When we talk about a studio that continues to grow in its animation style and constantly improve, it is easy to see to immediately think of Pixar. Looking on at their 25-year span between Toy Story (1995) and now, it is incredible to see how far they have come along. Soul might just be their best work to date, especially in terms of the visuals. Keeping with the distinct animation style of caricature faces and fun colour schemes and fantasy creatures, the team are also able to capture the scenery of New York as if it was a photo. It is hard not to be enamoured by the visual effects of the film, and are easily some of the best of the year.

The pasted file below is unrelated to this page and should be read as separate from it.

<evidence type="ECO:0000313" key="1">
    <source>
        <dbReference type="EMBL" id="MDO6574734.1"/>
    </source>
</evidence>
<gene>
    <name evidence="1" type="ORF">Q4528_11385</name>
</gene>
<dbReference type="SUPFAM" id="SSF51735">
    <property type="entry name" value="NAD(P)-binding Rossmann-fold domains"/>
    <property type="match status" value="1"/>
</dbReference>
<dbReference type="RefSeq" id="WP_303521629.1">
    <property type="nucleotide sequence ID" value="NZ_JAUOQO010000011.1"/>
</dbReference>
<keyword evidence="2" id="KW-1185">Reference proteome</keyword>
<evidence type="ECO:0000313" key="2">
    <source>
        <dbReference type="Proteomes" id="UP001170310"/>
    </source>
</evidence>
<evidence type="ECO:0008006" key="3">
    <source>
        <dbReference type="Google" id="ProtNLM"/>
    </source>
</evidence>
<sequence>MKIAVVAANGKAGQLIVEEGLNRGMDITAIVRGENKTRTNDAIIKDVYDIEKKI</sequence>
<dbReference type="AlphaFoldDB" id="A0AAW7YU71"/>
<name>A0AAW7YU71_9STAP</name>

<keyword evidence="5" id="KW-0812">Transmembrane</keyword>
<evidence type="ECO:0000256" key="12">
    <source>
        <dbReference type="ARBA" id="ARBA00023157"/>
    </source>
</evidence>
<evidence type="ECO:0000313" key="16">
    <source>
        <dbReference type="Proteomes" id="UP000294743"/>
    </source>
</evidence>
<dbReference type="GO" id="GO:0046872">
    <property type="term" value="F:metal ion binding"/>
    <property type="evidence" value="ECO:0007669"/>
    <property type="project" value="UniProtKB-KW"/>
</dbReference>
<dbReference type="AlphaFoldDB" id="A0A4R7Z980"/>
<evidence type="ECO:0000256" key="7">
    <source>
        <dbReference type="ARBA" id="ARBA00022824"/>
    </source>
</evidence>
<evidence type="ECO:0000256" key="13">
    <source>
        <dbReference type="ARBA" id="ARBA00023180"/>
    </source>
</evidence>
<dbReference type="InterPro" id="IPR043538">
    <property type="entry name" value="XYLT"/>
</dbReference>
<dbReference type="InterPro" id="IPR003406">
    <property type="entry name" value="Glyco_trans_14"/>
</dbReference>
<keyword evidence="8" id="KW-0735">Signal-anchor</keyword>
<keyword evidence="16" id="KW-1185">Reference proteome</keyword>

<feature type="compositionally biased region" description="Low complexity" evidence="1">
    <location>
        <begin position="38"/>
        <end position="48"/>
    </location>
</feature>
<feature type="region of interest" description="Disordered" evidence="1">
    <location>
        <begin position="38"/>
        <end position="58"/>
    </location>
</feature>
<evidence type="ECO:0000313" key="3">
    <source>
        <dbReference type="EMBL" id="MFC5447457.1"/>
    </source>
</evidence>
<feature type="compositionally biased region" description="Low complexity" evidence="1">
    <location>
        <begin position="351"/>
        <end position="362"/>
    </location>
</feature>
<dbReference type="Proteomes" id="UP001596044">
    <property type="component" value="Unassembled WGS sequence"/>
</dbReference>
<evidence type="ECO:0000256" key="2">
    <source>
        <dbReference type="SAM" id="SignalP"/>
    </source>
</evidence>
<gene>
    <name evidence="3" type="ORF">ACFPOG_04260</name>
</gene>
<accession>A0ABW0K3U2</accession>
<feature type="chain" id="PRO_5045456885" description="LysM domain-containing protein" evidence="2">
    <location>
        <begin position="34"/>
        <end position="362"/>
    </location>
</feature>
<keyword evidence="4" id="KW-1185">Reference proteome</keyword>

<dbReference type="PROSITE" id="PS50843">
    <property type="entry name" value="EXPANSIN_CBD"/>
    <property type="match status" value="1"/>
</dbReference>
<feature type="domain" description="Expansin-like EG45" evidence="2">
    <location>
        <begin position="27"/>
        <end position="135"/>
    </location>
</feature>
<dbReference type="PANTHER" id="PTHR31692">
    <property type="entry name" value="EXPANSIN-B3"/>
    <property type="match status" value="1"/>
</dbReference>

This entire FYC is going to be about making voters see this film as more than just a prize for Best Animated Feature, and one of the best ways to start is to give this a nomination in Best Visual Effects. If the Academy is okay voting for 2019’s The Lion King – an animated film – in the Best Visual Effects category, then they need to be okay voting for Soul as a Best Visual Effects nominee as well.
Best Director: Pete Docter and Kemp Powers
When initially entering the Best Director race this year, many people had their bets on David Fincher winning his first Oscar to honour the filmography he has. However, when it became clear that Mank was not a typical film of Fincher and many people lost interest in giving him a career Best Director Oscar for this particular film, that motivation wore away and made room for another director, Chloé Zhao, to take the lead for Nomadland.